Problems started with trying to add a button input. The system was updated automatically. Attempts to use SDK 2.4 are also unsuccessful. Probably it will turn out completely to uninstall 2.7.0 and turn off the updates. Some settings in the project have already been changed under SDK 2.7.0 and they will have to be fixed manually.
  • Hi,

    Please find the attached video. We were working with SDK2.6.0. But then in between we uninstall simplicity studio and reinstall it. So now we have only SDK2.7.

    When we flash the device through flash programmer, if we Erase and flash the device, it seems bootloading information is gone. If we flash the device without erasing, the device is working fine and no errors. Details will be clear from the video. Why is this happening?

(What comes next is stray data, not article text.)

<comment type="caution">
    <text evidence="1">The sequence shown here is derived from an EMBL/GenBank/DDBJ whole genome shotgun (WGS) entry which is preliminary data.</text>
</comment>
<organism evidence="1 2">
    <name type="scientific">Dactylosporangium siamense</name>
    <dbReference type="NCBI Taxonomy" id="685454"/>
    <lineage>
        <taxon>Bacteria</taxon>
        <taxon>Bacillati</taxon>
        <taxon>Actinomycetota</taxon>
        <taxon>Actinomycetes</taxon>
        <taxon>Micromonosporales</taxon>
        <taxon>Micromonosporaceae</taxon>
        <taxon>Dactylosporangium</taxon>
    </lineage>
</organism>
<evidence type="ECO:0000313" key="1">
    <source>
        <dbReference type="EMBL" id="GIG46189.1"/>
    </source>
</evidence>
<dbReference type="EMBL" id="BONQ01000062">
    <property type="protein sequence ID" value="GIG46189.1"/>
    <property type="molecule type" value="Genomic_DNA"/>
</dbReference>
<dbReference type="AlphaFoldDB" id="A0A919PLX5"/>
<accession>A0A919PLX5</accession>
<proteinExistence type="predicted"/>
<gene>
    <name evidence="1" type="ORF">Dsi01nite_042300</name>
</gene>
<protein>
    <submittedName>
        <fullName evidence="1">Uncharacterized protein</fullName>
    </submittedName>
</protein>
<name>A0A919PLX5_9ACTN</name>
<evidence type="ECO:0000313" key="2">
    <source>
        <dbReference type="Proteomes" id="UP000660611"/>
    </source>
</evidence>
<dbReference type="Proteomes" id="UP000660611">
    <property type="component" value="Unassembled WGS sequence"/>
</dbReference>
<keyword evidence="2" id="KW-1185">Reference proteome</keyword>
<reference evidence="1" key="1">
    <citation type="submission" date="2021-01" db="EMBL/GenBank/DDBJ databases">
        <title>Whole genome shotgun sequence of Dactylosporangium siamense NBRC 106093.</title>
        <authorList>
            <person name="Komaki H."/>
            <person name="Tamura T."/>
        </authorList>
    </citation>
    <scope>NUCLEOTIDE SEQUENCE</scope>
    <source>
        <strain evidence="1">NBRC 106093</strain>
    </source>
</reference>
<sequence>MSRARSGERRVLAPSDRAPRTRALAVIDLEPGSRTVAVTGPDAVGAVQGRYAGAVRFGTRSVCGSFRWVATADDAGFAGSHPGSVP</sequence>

We never faced this problem when working with SDKv2.6.

    Thanks & Regards,


  • Hello,

    One more day wasted to make our progect to work. Happy holiday's "SDK 2.7.x"

    The CMU initialization code no more enable peripheral clocks even if module turned to use by Configurator. Great!

    Working old code from InitDevice.c (valued only):

    // CMU_enter_DefaultMode_from_RESET
    extern void CMU_enter_DefaultMode_from_RESET( void )
     // $[Peripheral Clock enables]
     /* Enable clock for GPIO by default */
     CMU_ClockEnable( cmuClock_GPIO, true );
     // [Peripheral Clock enables]$

    New project generated using SDK 2.7.x do not contain GPIO clock enable function. Greeping take a result in function only: int BSP_EbiInit(void) but this function never executed. In our case adding a call CMU_ClockEnable (cmuClock_GPIO, true); switched the port's to work.

    So, if you want to use something, you must to enable the clocking of these modules manually.